With the changing regulations surrounding VOC emissions, many shops throughout the country are left to wonder: "When will these changes affect me?" Paint company representatives are quick to point out that the transition can be made less tricky by beginning to use compliant products today, even if the regulations concerning VOCs are not strict in your area.
"By comparison to some past changes shops in California have made, [complete compliance in 2008] will be a much easier transition. For shops already using BASF's Glasurit products the changes are minimal," said Eilenberger. "They are already using compliant cleaners, primers, and clearcoats. The only change will be the basecoat. BASF considers our Glasurit 90-Line an extension of our existing mixing system."
Nick Bartoszek points out the qualities of the new AWX line with which technicians and owners are already familiar, stressing the similarities between AWX's water-borne properties and the formerly used solvent-borne products.
"[Sherwin-Williams'] goal in launching AWX was to ease the fears and concerns body shop owners have in changing from a solvent to a waterborne system," said Bartoszek. "Because AWX has solvent-borne-like application properties, it ensures a seamless transition and conversion. Technicians will be familiar and comfortable with the process already, requiring minimal training and start-up costs."
Kaiser said, "All of the DuPont product offerings currently meet all of the basecoat requirements in California - that includes our Standox and Spies Hecker products." DuPont's Web site also contains information that aids shop owners in determining what VOC regulations apply to them. For California, the regulations are broken down by air district and also indicate what DuPont automotive finishes are in compliance in that area.
Beuke recommends PPG's product for ease of use and relative simplicity, alleviating the fears of technicians and body shop owners responsible for implementing new products. "Aquabase Plus is as easy to use as solvent-borne systems, requires no special additives, features a complete range of non-stir toners and is very simple to blend," said Beuke.
Body shop owners, particularly in California, should continue to stay up-to-date about new regulations and new proposals that might affect them. BASF will host an invitation-only event that focuses on educating collision shops about new regulations and informing them about the issues surrounding waterborne and low-VOC products. Paint company representatives are a great source of information. In addition, paint company Web sites offer a vast wealth of information concerning VOC compliance levels, dates for compliance and product information for items that meet these compliance requirements (see sidebar on page 22 for a list of Web sites).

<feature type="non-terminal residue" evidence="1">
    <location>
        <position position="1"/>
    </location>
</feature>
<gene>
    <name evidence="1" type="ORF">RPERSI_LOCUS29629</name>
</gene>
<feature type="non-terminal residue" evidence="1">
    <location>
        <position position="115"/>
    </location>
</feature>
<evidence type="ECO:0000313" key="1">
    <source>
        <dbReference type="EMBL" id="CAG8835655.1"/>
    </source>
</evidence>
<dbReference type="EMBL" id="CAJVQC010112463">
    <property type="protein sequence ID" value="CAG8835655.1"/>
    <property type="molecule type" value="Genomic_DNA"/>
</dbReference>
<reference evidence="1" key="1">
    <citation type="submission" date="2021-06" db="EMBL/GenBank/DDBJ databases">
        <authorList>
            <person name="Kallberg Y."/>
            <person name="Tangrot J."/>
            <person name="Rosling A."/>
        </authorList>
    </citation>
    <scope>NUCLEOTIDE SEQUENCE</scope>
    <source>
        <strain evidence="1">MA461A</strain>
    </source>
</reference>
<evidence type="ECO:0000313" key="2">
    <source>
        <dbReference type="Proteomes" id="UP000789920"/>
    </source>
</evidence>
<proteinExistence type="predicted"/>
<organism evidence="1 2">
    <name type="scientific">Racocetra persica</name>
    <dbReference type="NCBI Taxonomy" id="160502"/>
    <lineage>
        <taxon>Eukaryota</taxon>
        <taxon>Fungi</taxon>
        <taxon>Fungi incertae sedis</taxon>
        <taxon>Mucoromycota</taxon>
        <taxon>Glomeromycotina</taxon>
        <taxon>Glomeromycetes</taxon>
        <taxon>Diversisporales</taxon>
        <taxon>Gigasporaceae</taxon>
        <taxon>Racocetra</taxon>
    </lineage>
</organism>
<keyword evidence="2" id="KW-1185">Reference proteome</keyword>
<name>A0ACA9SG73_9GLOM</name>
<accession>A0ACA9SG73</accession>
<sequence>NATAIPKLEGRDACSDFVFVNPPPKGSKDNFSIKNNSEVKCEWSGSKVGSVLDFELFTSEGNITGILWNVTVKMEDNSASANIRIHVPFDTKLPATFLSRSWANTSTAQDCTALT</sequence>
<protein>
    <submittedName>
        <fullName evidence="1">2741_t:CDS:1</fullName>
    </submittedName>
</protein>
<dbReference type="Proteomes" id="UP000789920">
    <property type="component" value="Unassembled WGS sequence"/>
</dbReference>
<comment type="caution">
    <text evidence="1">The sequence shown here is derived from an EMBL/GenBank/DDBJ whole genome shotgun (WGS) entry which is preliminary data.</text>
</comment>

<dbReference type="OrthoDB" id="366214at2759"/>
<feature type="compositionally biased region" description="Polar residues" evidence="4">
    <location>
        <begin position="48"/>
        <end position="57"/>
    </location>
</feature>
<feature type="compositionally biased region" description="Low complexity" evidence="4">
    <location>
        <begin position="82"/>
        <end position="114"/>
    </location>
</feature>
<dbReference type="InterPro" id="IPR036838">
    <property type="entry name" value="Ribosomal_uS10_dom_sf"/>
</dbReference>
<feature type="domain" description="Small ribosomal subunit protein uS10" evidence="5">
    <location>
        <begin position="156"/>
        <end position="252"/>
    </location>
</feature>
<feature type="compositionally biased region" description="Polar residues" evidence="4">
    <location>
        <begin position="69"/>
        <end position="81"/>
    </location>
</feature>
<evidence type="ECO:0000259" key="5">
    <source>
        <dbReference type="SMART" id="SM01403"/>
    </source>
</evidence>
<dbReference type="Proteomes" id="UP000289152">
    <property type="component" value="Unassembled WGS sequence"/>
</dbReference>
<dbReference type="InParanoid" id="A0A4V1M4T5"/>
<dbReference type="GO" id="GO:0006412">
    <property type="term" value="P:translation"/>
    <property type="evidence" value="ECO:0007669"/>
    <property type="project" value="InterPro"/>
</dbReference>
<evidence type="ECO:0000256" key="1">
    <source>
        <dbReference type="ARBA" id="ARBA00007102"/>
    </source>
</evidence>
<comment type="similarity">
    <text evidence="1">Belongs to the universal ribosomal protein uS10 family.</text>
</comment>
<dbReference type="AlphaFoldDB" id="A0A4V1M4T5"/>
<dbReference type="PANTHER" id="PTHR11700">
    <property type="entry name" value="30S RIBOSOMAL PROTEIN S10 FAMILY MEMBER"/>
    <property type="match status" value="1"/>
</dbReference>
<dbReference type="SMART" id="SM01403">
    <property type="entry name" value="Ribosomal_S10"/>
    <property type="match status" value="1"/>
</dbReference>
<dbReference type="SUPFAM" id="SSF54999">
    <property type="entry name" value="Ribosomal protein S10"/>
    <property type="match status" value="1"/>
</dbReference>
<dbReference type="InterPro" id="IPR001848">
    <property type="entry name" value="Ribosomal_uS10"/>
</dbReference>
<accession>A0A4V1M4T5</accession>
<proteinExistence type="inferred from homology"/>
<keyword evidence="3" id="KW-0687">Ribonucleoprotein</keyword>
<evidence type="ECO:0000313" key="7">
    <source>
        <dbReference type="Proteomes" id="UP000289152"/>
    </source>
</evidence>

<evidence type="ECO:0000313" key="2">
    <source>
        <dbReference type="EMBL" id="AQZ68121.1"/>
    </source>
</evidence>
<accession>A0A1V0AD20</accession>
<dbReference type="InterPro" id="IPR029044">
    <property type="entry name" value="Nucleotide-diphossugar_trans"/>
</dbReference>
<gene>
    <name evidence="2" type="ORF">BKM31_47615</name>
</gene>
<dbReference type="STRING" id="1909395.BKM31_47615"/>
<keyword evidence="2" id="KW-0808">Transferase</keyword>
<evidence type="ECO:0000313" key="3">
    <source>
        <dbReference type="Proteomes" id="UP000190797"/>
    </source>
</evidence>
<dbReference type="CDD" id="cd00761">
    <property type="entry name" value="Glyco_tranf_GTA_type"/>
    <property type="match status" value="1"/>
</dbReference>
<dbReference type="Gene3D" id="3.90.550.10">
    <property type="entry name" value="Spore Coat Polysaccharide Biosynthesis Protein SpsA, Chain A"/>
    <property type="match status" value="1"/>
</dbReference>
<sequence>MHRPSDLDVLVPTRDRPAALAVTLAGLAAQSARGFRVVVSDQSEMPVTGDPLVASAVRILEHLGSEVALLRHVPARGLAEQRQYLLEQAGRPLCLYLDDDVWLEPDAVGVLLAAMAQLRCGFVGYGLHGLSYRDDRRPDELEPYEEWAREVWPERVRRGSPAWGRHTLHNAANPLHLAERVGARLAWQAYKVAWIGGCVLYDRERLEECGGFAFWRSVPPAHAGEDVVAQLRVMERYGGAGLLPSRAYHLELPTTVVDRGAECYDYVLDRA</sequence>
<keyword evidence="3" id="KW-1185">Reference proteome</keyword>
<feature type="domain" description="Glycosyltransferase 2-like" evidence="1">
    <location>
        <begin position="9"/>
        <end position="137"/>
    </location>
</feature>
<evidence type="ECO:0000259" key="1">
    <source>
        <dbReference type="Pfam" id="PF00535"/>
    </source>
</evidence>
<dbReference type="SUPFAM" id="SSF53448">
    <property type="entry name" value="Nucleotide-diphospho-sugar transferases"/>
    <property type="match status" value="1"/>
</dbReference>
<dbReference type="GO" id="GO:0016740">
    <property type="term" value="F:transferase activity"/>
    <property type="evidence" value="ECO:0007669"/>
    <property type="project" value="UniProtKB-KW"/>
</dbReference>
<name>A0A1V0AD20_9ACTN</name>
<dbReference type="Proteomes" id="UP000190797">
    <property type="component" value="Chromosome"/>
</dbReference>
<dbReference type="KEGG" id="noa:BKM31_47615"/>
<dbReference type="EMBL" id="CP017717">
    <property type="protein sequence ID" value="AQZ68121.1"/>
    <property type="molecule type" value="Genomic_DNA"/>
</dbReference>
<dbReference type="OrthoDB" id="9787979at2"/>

For body shop owners in California, the implications of these regulations are obvious - compliance is required by law. Failure to comply with these regulations set forth by the air districts can result in hefty fines. But, for body shop owners outside California, what are the appropriate steps to take in lowering the VOC emissions produced by their businesses?
As the U.S. Environmental Protection Agency continues to draft new rules for automotive refinishing products lowering VOCs, it seems as if it is only a matter of time before more stringent VOC-compliance legislation and regulations will take effect throughout the country. Body shop owners can begin to make this shift voluntarily. Doing so now, before being given a timeline for compliance, may ease the financial and educational burden that comes when shops are forced into change.
As many paint representatives have commented, the waterborne systems are available to everyone - not just shops in California. So, don't let these regulations slip up on you! Get ahead of the process by making small changes and moving toward understanding the costs and processes of VOC-compliant paints. Not only will making a shift away from solvent-borne paints now ease the transition in the future, it will also go a long way toward protecting the environment - which, after all, is the reason for all these changes in the first place.
Paint Company Web Sites
To learn more about the products, businesses and organizations mentioned in this article, please visit the following Web sites:
Rachael J. Mercer is a freelance writer based in Moultrie, Ga. She can be reached at firstname.lastname@example.org.